The overall project objective is to substantially reduce
the uncertainties involved in predicting environmentally
radiated noise levels from wind farms, by the development
of an optimum noise propagation prediction code, on which
the upper and lower bounds of confidence limits can be
placed using this procedure. This will be achieved by
comparing source generated noise levels measured at varying
distances from the source over differing complexities of
terrain, with those predicted using a number of popular
sound propagation models.
Specific objectives within the project are :
- establish the important parameters controlling the
propagation of wind farm noise to the far field;
- develop a planning tool for predicting wind farm noise
imission levels under practically encountered conditions;
- place confidence limits on noise predictions by defining an envelope in which sound pressure levels are likely to lie, thus enabling developers to quantify the risk potential nuisance to nearby residents.
The work encompasses a complete experimental study of
outdoor noise propagation in relation to wind farms. This
will be processed into the development of an optimum code
for the prediction of wind farm noise radiation.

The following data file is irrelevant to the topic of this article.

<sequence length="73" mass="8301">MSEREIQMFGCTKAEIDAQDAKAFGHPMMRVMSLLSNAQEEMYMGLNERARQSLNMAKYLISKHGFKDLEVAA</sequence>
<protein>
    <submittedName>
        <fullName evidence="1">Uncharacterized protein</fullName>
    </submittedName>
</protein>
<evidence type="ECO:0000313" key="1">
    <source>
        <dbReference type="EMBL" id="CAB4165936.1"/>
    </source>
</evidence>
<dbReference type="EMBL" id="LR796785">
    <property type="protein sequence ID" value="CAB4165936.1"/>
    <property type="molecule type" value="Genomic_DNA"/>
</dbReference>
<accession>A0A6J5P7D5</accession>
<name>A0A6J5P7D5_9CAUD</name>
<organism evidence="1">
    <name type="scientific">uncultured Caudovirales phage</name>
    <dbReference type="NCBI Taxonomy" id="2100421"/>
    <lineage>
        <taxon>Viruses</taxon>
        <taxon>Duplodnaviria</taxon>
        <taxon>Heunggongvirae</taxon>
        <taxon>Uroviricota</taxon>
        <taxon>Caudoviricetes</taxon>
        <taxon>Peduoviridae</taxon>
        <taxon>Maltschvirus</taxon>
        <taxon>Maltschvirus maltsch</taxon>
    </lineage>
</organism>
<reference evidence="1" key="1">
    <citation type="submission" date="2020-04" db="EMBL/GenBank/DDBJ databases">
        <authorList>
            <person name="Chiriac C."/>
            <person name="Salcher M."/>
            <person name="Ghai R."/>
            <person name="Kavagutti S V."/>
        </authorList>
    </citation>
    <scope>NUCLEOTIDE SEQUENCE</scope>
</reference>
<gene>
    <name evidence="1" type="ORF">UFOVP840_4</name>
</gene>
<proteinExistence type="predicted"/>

The work to be undertaken includes:
- simultaneous long term measurement of sound pressure levels at multiple locations at varying distances away from a
controlled, high powered, loudspeaker sound source in differing complexities of topography as a function of meteorological
- simultaneous long term measurement of sound pressure levels at multiple locations at varying distances away from a number of operational wind farms in differing complexities of
topography as a function of meteorological conditions and
turbine power output;
- correlation of the near and far field sound pressure levels; - performance assessment of existing noise propagation codes leading to the development of an optimal noise calculation
procedure and the setting of confidence limits on the far field noise levels predicted using this optimal code.
Expected Achievements and Exploitation
The unique and highly empirical approach to solving the
wind farm noise propagation problem, will be led by
observations and measured data rather than starting from a
theoretical standpoint. Major potential benefits of the
current project are:
Increased potential of wind source:
- sites which had previously not been exploited owing to
potential noise disturbance at nearby dwellings will become
- ropagation of sound in complex terrain will become better understood, thus allowing sites where the dwellings are
sheltered from wind to be exploited.
Reduced cost of energy:
- reater realisation of site source resulting from an
increased understanding of noise propagation.
- lower perceived risk from investors and banks.
- less likelihood of a justifiable complaint resulting in
curtailment of the operation.
Funding SchemeCSC - Cost-sharing contracts
G2 4PB Glasgow